This character goes back to the early days of Faire Wynds, where Eric traveled by himself as a Singing Master/Balladeer. In addition, as these men were often better educated, they would carry letters from post to post, often paying for a nights lodging or food and drink by writing and reading letters. And while 'magic' as we know it in the modern times was different than the 18th century, it wasn't uncommon for one of these traveling men to perforrm small feats as an escompteur usning cups and balls and the American equivalent the 'shell and pea'. They were dexerious with card and rope as well. They would sing tunes old and new, sometimes even selling the 'broadsides' for the common people to have for themselves.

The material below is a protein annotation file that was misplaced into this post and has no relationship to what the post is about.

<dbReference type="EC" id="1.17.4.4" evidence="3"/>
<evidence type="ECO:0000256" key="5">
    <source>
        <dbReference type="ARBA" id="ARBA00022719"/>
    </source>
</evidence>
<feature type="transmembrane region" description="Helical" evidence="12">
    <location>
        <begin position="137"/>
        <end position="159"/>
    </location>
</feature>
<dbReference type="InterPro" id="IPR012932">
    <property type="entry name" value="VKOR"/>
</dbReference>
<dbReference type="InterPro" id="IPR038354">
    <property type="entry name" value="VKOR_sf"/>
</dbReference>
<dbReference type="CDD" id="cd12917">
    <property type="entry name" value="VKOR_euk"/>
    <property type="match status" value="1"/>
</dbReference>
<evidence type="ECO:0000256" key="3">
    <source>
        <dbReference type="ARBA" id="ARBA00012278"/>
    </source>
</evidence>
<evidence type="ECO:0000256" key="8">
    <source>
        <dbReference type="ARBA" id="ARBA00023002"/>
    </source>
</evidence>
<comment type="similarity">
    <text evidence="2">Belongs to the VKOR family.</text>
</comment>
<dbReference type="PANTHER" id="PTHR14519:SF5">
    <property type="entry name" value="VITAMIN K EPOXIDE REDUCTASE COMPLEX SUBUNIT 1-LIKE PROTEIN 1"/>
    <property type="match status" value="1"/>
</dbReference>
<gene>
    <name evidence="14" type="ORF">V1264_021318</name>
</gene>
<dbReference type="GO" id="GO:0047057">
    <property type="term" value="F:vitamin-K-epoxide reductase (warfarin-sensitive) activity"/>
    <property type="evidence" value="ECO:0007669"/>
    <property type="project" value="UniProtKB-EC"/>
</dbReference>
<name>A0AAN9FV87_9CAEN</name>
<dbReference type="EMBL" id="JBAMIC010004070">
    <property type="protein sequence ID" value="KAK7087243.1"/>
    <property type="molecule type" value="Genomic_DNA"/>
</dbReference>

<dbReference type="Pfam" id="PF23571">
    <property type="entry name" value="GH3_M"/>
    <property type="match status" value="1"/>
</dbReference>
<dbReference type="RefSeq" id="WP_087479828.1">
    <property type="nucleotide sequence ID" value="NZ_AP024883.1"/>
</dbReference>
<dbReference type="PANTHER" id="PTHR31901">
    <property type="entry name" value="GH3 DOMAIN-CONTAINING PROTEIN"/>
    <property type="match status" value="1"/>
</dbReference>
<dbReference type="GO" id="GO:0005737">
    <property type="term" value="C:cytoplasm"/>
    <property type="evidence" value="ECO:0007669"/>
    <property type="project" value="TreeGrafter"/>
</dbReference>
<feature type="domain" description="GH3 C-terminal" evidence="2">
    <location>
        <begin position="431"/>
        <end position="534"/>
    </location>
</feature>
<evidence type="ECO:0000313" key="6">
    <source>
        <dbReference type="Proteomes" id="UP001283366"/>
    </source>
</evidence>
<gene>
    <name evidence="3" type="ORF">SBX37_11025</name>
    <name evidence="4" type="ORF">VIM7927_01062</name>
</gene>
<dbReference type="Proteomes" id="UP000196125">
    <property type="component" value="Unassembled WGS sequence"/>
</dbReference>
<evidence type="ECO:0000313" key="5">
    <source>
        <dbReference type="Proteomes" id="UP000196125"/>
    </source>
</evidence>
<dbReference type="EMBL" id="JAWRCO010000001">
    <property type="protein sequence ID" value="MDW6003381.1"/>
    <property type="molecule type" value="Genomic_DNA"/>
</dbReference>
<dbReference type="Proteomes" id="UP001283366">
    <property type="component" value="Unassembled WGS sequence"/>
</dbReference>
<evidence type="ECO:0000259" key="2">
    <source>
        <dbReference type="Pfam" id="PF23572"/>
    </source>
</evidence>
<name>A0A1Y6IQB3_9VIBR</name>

As you can see from the below Playbill, used at both 'Trade Faire' at Martin's Station in Tennesee and 'Under the Crown' in North Augusta, South Carolina, when performng this character Eric does a number of different things throughout the day. Sometimes setting on a porch or under a tree singing by himself, often he wanders thorough the camp inviting others to join him in a round or singing along with him from one of the ballad sheets he carries. Sometimes he leaves the entertainments back and, taking quill and parchment takes a turn around the area calling 'Letters read, letters writ' for all to know such an educated person has arrived and is available. A bit of prestidigitation might be called for, demonstrating the work of the escompteur with cup and ball-or the 18th century Colonial version the 'shell and pea'. And if asked, he is more than willing to turn into a 'gaming master' and spend time teaching anyone desiring how to play such popular card games as 'Whist' and 'Lanterloo'.